Page:The Bostonians (London & New York, Macmillan & Co., 1886).djvu/368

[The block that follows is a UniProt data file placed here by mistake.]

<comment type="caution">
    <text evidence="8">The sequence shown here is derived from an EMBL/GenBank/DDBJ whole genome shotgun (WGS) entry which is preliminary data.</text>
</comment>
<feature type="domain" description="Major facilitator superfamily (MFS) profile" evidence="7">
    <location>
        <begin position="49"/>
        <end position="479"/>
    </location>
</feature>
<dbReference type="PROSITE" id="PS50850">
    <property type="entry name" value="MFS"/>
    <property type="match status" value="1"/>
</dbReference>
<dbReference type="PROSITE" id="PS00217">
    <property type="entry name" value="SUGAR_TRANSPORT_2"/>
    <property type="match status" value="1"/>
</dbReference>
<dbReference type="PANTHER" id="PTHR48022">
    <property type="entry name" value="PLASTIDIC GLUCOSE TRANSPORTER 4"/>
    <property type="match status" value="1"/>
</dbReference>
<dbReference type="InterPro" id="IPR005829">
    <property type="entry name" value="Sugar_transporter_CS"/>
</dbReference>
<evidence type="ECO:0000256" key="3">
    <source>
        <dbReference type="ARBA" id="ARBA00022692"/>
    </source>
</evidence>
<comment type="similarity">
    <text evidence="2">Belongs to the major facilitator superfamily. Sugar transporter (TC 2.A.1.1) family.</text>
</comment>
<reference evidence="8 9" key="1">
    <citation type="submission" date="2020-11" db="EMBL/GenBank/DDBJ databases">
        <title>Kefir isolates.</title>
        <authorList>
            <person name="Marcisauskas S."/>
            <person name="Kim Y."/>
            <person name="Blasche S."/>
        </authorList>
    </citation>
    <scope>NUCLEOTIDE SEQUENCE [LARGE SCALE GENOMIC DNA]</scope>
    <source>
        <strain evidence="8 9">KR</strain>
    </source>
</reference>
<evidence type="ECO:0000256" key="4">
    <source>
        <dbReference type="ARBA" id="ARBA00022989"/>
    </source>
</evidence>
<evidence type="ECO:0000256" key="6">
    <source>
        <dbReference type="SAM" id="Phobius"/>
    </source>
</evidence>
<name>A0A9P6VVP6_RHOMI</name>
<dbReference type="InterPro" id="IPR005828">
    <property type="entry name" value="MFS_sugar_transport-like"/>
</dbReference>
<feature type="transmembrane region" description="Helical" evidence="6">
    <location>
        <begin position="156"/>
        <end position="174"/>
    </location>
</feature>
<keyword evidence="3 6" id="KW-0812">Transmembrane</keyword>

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they presently lost themselves looked down over the roofs. Bolts and bars were not a part of the domestic machinery of Marmion, and the responsive menial, receiving the visitor on the threshold, was a creature rather desired than definitely possessed; so that Basil Ransom found Miss Chancellor's house-door gaping wide (as he had seen it the night before), and destitute even of a knocker or a bell-handle. From where he stood in the porch he could see the whole of the little sitting-room on the left of the hall—see that it stretched straight through to the back windows; that it was garnished with photographs of foreign works of art, pinned upon the walls, and enriched with a piano and other little extemporised embellishments, such as ingenious women lavish upon the houses they hire for a few weeks. Verena told him afterwards that Olive had taken her cottage furnished, but that the paucity of chairs and tables and bedsteads was such that their little party used almost to sit down, to lie down, in turn. On the other hand they had all George Eliot's writings, and two photographs of the Sistine Madonna. Ransom rapped with his stick on the lintel of the door, but no one came to receive him; so he made his way into the parlour, where he observed that his cousin Olive had as many German books as ever lying about. He dipped into this literature, momentarily, according to his wont, and then remembered that this was not what he had come for and that as he waited at the door he had seen, through another door, opening at the opposite end of the hall, signs of a small verandah attached to the other face of the house. Thinking the ladies might be assembled there in the shade, he pushed aside the muslin curtain of the back window, and saw that the advantages of Miss Chancellor's summer-residence were in this quarter. There was a verandah, in fact, to which a wide, horizontal trellis, covered with an ancient vine, formed a kind of extension. Beyond the trellis was a small, lonely garden; beyond the garden was a large, vague, woody space, where a few piles of old timber were disposed, and which he afterwards learned to be a relic of the shipbuilding era described to him by Doctor Prance; and still beyond this again was the charming lake-like estuary he had already